Whenever your kids go outside to play, it’s a great feeling to know that they are safe. Here at Lockheed Martin, we feel the same about your intellectual property (IP). Most enterprises work very hard to maintain the safety and integrity of their intellectual property. IP is the heart of every company. IP is the very data that makes each one of our organizations unique and valuable entities.
Even though most enterprises work hard to make sure their IP is protected, without careful consideration of the cyber ecosystem, this protection might only be halfway effective. Identifying threats is hard enough within the cyber walls of your corporate enterprise, but as you well know, your IP and your company’s data moves outside those walls all the time. Where it goes, who it interfaces with and what it interfaces with – that is what we mean by the cyber ecosystem.
According to a March 2011 whitepaper by the Department of Homeland Security, a ‘cyber ecosystem’ is defined by the interaction of a “variety of diverse participants – private firms, non-profits, governments, individuals, processes, and cyber devices (computers, software, and communications technologies) – that interact for multiple purposes…” with your organization’s intellectual property.
At Lockheed Martin, we like to simplify the definition so that it’s clear to see all the moving parts. On one side of the spectrum there’s your corporate enterprise network that enables your business. Companies also produce products and services – and those products and services need to be cyber-enabled and cyber-protected. Then, on the other side there are the organizations that you do business with, such as partners, suppliers, vendors, etc. These organizations have their own internal and external supply partners that could at one point have contact with your IP or proprietary data. That is a threat. Then, there is also the public at large and various other conduits that at some point or another have or could come in contact with your IP as well. In totality, this represents the cyber ecosystem.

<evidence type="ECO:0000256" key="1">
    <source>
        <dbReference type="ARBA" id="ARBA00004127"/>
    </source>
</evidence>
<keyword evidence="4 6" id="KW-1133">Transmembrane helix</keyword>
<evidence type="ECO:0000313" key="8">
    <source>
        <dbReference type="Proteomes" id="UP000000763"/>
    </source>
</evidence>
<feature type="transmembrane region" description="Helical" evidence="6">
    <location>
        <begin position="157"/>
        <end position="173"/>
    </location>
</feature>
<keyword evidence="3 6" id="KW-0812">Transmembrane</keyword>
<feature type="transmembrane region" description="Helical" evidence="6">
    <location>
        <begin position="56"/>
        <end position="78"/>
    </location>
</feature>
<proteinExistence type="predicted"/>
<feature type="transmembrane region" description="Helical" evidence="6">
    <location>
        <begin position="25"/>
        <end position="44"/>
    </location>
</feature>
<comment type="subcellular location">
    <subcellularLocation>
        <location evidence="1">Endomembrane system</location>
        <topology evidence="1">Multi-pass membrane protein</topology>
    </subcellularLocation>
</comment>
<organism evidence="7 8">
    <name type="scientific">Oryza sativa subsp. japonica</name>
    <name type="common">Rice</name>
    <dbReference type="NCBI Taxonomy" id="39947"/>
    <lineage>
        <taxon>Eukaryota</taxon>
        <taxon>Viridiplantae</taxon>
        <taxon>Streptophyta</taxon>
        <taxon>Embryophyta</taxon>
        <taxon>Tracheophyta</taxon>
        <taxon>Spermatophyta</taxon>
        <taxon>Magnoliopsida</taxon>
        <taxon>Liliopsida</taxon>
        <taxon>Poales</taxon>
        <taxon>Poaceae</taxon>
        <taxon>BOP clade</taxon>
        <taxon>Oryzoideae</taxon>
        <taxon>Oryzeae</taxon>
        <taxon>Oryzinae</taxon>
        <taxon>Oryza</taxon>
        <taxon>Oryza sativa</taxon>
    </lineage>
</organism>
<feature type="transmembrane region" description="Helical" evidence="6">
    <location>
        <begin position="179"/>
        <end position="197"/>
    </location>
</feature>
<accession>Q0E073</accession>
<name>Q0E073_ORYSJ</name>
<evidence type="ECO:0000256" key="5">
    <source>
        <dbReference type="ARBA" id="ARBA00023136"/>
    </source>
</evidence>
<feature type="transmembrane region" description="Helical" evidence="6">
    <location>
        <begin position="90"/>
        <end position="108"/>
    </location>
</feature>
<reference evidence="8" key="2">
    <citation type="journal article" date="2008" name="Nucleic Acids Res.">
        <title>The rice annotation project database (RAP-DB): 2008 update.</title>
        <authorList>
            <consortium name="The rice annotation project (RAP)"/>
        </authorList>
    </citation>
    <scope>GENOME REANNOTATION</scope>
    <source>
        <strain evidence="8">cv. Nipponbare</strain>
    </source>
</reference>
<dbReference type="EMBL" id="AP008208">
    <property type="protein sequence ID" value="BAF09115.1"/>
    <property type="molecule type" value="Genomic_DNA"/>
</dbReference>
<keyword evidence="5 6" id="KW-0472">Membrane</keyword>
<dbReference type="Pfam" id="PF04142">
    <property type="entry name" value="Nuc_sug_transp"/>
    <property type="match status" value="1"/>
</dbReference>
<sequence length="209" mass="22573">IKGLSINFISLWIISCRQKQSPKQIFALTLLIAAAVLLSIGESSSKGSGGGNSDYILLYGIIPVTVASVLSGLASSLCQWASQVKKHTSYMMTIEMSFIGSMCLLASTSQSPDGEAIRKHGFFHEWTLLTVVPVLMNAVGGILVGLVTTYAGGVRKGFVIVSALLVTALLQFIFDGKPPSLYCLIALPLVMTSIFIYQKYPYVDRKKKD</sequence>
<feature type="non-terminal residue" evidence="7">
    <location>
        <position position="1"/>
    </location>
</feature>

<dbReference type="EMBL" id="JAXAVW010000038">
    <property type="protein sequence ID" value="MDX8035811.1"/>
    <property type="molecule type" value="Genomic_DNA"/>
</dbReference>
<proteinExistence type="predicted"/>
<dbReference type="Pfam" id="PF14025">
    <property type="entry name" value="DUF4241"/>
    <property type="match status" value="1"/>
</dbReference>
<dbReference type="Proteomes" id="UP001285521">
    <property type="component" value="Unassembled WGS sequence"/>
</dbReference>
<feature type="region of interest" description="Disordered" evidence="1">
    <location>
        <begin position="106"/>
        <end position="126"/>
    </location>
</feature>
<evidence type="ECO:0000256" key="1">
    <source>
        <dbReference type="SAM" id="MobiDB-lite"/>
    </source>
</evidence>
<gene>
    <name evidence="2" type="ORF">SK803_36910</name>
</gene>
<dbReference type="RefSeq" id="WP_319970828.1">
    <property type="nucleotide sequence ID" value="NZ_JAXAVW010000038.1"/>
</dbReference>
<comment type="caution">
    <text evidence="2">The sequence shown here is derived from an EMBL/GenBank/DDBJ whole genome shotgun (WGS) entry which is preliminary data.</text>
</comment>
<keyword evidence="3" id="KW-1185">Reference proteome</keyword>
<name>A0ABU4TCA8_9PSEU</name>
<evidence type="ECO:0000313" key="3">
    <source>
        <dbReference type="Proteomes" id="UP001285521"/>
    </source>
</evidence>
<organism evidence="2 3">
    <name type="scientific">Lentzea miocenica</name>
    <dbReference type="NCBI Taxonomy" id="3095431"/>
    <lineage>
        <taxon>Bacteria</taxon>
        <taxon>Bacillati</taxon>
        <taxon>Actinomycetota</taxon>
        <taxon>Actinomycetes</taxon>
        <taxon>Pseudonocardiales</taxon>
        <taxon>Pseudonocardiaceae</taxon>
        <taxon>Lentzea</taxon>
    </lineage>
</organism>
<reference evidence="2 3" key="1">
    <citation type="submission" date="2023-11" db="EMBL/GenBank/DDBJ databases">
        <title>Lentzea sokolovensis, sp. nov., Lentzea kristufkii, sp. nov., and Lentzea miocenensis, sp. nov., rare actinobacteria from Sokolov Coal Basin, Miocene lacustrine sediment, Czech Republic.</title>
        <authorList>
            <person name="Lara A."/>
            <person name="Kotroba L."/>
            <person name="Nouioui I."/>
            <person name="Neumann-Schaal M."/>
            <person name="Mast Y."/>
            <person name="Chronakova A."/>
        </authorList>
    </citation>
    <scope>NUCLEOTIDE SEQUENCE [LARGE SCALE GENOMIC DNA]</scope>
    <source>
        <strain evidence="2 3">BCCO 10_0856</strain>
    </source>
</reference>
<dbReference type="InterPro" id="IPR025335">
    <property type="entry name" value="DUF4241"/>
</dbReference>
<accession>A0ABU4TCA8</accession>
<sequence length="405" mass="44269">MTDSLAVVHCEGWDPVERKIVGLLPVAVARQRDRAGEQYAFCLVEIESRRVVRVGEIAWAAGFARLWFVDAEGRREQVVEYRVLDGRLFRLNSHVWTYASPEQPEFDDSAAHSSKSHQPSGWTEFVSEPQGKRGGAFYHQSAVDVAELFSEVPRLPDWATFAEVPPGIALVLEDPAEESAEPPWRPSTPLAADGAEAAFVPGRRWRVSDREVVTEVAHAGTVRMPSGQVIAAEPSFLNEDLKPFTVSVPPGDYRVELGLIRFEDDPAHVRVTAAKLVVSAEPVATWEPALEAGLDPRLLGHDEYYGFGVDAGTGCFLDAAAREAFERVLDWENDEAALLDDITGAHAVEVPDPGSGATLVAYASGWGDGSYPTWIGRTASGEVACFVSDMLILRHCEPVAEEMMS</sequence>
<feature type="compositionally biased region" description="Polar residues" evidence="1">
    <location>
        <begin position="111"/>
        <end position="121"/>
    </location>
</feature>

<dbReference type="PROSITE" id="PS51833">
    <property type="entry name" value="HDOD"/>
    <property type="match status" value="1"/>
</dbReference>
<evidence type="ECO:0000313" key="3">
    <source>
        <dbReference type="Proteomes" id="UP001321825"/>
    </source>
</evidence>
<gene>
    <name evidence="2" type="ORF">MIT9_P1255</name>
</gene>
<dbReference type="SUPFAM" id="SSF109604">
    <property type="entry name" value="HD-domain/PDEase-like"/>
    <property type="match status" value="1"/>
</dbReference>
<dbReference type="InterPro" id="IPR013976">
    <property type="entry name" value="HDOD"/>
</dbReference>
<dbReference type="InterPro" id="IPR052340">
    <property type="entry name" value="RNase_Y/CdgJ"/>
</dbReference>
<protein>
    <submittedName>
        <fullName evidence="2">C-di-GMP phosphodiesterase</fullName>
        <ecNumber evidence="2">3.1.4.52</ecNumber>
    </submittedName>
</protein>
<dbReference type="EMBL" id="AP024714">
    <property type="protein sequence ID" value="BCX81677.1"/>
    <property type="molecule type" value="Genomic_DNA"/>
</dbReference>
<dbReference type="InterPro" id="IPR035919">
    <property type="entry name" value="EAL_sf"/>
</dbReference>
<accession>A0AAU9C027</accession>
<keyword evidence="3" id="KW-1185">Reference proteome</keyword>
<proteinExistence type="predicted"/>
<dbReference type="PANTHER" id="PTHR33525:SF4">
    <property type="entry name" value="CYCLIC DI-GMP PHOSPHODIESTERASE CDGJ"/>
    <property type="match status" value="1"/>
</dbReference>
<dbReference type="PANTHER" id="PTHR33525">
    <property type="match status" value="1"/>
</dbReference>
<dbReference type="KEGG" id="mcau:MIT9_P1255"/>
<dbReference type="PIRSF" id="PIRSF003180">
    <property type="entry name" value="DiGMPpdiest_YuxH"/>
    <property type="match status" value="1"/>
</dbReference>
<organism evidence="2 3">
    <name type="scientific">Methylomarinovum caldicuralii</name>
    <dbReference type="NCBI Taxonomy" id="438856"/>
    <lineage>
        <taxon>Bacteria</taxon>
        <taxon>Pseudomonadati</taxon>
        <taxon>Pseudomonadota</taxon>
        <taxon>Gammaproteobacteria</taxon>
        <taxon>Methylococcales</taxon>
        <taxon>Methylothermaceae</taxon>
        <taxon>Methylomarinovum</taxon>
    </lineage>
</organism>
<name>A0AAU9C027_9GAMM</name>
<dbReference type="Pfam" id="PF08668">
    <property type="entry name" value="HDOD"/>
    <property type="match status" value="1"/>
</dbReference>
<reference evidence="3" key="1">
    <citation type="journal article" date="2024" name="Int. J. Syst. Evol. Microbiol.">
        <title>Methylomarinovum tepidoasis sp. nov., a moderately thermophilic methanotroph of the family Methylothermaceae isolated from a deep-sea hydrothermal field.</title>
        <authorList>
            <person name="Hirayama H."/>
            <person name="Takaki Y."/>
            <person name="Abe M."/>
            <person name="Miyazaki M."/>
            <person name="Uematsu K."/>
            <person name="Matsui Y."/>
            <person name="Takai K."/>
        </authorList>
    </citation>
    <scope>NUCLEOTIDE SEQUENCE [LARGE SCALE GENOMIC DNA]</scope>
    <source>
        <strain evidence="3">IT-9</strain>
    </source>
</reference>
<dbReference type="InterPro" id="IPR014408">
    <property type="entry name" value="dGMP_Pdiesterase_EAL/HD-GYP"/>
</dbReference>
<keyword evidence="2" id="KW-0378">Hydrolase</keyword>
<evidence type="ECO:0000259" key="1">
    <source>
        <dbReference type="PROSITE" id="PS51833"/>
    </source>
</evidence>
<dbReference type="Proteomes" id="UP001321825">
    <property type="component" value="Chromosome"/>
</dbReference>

One classic example of the cyber ecosystem and the perils of this environment are benefit providers. These organizations work hard to ensure your personal and confidential medical information is secure. But when they release records to small clinics or authorized users, what’s to maintain the integrity of this security?
If a benefits provider sends your confidential information to a small doctor’s office, their level of cyber security may be far less stringent than at the source of the records - the IT core of the benefit provider.
Lockheed Martin’s approach toward cyber security is to understand the ecosystem and design security to provide the level of protection needed based on the data, whether it’s within your network or half-way across the world.
Great chief information security officers seek to fully understand their company’s ecosystem and then use a wide array of legal, process, and systems tools to understand their company’s responsibilities and enable the cyber protections needed based on the data that is flowing through the ecosystem.
Protecting your data wherever it goes is the key to a robust cyber ecosystem -- because if you’re like me, you don’t want to have to worry about your IP when it goes outside to play.